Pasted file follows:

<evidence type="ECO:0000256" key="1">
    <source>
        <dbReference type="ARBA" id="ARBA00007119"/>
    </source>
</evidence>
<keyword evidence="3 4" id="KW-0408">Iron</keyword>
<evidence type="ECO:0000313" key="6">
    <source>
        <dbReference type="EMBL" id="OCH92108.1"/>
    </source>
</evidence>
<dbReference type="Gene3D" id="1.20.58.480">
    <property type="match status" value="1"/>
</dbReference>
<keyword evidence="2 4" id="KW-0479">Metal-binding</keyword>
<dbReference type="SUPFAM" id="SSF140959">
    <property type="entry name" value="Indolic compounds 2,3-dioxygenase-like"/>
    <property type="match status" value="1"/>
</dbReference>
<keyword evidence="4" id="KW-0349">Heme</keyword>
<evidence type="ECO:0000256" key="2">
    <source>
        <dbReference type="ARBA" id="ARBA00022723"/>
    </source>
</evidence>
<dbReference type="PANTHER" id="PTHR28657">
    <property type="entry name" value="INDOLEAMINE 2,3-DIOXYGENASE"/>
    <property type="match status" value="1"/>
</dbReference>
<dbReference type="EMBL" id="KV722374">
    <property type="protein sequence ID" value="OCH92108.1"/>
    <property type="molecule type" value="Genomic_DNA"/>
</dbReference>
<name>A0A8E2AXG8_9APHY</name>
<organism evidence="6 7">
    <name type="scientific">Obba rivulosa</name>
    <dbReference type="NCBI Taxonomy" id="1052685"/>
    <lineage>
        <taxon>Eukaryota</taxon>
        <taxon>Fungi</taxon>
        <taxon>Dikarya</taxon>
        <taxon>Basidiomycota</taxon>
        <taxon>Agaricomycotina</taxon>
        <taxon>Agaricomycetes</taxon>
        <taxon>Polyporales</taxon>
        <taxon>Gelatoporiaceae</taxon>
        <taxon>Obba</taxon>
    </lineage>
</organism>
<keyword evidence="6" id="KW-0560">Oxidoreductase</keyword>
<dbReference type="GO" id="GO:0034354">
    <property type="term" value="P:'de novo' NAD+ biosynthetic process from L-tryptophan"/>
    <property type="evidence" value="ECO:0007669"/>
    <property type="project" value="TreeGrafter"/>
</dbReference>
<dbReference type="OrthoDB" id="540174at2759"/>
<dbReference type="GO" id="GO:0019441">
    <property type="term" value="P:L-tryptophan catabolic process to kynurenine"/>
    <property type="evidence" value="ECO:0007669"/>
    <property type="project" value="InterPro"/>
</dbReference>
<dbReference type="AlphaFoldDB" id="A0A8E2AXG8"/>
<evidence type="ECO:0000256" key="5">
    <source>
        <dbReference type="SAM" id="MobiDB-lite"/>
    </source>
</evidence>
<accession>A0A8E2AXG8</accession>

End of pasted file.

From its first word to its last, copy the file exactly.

<evidence type="ECO:0000256" key="1">
    <source>
        <dbReference type="ARBA" id="ARBA00007119"/>
    </source>
</evidence>
<keyword evidence="3 4" id="KW-0408">Iron</keyword>
<evidence type="ECO:0000313" key="6">
    <source>
        <dbReference type="EMBL" id="OCH92108.1"/>
    </source>
</evidence>
<dbReference type="Gene3D" id="1.20.58.480">
    <property type="match status" value="1"/>
</dbReference>
<keyword evidence="2 4" id="KW-0479">Metal-binding</keyword>
<dbReference type="SUPFAM" id="SSF140959">
    <property type="entry name" value="Indolic compounds 2,3-dioxygenase-like"/>
    <property type="match status" value="1"/>
</dbReference>
<keyword evidence="4" id="KW-0349">Heme</keyword>
<evidence type="ECO:0000256" key="2">
    <source>
        <dbReference type="ARBA" id="ARBA00022723"/>
    </source>
</evidence>
<dbReference type="PANTHER" id="PTHR28657">
    <property type="entry name" value="INDOLEAMINE 2,3-DIOXYGENASE"/>
    <property type="match status" value="1"/>
</dbReference>
<dbReference type="EMBL" id="KV722374">
    <property type="protein sequence ID" value="OCH92108.1"/>
    <property type="molecule type" value="Genomic_DNA"/>
</dbReference>
<name>A0A8E2AXG8_9APHY</name>
<organism evidence="6 7">
    <name type="scientific">Obba rivulosa</name>
    <dbReference type="NCBI Taxonomy" id="1052685"/>
    <lineage>
        <taxon>Eukaryota</taxon>
        <taxon>Fungi</taxon>
        <taxon>Dikarya</taxon>
        <taxon>Basidiomycota</taxon>
        <taxon>Agaricomycotina</taxon>
        <taxon>Agaricomycetes</taxon>
        <taxon>Polyporales</taxon>
        <taxon>Gelatoporiaceae</taxon>
        <taxon>Obba</taxon>
    </lineage>
</organism>
<keyword evidence="6" id="KW-0560">Oxidoreductase</keyword>
<dbReference type="GO" id="GO:0034354">
    <property type="term" value="P:'de novo' NAD+ biosynthetic process from L-tryptophan"/>
    <property type="evidence" value="ECO:0007669"/>
    <property type="project" value="TreeGrafter"/>
</dbReference>
<dbReference type="OrthoDB" id="540174at2759"/>
<dbReference type="GO" id="GO:0019441">
    <property type="term" value="P:L-tryptophan catabolic process to kynurenine"/>
    <property type="evidence" value="ECO:0007669"/>
    <property type="project" value="InterPro"/>
</dbReference>
<dbReference type="AlphaFoldDB" id="A0A8E2AXG8"/>
<evidence type="ECO:0000256" key="5">
    <source>
        <dbReference type="SAM" id="MobiDB-lite"/>
    </source>
</evidence>
<accession>A0A8E2AXG8</accession>